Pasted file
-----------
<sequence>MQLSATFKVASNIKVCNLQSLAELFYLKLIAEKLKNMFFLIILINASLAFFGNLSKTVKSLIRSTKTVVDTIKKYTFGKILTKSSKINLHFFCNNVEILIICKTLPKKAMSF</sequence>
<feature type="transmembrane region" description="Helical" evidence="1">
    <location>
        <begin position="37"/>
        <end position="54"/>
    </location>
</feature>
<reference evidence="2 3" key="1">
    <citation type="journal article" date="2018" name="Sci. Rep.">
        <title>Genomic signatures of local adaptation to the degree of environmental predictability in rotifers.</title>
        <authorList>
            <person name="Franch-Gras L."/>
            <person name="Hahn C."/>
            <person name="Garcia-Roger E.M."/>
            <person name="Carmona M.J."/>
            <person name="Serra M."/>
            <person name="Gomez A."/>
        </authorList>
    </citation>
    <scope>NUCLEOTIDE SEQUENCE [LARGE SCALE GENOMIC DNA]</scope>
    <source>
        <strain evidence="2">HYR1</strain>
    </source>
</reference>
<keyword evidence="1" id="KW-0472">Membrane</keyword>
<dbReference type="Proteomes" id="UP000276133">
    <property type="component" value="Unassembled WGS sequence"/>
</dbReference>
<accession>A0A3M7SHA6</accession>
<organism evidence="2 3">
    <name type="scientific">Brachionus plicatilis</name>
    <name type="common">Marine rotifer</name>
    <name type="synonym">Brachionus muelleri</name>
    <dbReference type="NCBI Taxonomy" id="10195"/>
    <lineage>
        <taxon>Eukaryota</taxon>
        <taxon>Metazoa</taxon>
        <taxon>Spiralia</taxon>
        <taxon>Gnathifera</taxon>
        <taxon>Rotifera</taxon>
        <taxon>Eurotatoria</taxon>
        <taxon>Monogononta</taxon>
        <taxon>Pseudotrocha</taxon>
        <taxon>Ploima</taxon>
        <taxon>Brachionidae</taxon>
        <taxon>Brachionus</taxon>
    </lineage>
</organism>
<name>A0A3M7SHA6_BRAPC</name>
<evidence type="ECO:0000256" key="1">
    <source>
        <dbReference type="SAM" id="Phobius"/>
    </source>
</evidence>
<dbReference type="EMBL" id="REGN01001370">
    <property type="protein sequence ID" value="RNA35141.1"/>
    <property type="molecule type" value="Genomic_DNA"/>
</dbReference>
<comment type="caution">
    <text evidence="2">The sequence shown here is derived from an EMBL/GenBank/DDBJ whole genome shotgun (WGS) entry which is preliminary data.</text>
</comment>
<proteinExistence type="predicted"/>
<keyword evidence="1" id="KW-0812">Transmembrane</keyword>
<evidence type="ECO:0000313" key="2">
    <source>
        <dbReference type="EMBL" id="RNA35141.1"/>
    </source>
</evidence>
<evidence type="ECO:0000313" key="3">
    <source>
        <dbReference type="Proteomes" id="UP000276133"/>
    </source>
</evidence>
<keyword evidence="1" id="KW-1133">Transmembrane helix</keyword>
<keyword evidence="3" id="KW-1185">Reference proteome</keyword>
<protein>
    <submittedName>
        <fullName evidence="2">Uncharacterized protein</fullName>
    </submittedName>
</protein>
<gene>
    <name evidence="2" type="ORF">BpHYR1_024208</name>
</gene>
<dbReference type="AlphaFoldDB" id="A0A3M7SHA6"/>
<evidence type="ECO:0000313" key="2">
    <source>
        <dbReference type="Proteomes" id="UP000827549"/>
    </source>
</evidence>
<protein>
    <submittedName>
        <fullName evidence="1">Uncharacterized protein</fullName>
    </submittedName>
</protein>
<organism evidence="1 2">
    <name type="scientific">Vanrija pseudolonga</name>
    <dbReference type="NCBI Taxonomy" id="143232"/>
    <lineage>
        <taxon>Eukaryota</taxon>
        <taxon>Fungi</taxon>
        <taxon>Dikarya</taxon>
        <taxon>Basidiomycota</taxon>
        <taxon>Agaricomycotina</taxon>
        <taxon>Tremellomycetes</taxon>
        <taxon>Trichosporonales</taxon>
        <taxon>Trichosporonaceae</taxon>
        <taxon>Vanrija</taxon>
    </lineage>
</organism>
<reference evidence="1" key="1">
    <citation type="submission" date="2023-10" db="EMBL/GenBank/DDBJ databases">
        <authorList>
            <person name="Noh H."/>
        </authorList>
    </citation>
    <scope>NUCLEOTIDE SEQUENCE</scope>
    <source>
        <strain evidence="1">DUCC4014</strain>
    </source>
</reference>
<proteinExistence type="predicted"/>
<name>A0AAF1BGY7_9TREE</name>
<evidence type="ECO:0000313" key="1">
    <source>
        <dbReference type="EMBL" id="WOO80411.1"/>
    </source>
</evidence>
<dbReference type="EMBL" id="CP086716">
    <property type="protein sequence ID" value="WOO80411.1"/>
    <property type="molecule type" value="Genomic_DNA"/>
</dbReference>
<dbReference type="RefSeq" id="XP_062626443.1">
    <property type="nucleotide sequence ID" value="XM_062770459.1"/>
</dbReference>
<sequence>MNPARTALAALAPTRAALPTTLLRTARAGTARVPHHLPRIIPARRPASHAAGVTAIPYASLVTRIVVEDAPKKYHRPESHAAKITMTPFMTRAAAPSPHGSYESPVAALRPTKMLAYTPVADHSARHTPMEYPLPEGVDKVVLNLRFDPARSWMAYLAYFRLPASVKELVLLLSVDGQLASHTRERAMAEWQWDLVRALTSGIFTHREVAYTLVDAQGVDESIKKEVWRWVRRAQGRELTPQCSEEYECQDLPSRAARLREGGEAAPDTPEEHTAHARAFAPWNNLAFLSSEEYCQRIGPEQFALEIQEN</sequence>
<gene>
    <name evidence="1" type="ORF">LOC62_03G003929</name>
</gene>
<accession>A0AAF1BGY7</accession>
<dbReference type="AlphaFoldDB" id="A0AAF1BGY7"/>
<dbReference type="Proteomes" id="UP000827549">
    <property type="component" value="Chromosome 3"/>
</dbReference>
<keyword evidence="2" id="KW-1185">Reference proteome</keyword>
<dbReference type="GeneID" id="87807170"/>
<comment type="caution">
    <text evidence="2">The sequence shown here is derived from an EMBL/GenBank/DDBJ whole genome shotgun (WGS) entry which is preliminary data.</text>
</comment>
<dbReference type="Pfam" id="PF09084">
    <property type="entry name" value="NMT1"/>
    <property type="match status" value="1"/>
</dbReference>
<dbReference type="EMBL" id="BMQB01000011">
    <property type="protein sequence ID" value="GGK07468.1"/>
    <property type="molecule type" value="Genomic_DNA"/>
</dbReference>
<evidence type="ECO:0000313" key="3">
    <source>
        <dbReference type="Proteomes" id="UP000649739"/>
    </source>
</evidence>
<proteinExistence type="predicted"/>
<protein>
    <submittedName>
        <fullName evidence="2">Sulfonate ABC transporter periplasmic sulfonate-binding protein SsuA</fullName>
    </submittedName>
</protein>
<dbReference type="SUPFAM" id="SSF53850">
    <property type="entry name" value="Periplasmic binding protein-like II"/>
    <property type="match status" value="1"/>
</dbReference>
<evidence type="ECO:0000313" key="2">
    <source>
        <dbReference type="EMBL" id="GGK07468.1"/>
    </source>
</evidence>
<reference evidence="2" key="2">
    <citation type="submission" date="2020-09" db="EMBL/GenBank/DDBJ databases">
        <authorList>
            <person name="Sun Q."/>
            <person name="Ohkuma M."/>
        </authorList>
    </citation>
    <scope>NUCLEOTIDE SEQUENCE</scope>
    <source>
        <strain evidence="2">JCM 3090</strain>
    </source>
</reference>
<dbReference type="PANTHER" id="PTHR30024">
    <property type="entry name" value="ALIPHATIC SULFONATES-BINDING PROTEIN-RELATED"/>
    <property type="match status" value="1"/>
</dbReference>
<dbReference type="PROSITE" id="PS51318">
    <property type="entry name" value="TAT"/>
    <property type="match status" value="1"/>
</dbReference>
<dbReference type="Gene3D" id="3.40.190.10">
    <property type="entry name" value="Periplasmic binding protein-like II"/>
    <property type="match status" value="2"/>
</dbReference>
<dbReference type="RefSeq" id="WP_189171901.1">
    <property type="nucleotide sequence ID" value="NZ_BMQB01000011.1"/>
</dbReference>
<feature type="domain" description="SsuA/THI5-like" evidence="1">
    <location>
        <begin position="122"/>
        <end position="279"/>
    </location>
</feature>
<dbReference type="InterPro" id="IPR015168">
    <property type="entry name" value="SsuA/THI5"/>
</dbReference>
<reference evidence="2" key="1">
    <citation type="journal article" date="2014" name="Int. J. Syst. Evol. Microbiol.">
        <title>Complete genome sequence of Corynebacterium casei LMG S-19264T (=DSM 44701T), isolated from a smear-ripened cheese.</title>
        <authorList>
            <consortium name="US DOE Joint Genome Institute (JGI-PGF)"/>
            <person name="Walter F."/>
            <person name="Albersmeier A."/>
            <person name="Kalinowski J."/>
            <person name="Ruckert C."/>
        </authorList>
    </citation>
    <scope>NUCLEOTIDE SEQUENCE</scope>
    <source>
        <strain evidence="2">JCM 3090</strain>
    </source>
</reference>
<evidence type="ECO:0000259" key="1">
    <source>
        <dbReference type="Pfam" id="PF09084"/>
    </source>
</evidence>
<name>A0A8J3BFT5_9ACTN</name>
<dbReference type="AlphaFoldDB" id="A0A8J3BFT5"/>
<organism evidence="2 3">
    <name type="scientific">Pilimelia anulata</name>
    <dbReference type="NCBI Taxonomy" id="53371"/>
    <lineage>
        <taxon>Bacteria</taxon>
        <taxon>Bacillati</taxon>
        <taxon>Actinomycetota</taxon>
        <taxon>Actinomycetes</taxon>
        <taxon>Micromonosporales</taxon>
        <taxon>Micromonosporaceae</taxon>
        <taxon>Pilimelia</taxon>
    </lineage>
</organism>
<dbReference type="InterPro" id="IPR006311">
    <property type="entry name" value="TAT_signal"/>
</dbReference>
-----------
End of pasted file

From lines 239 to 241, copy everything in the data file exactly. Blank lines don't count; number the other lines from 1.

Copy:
    <lineage>
        <taxon>Bacteria</taxon>
        <taxon>Bacillati</taxon>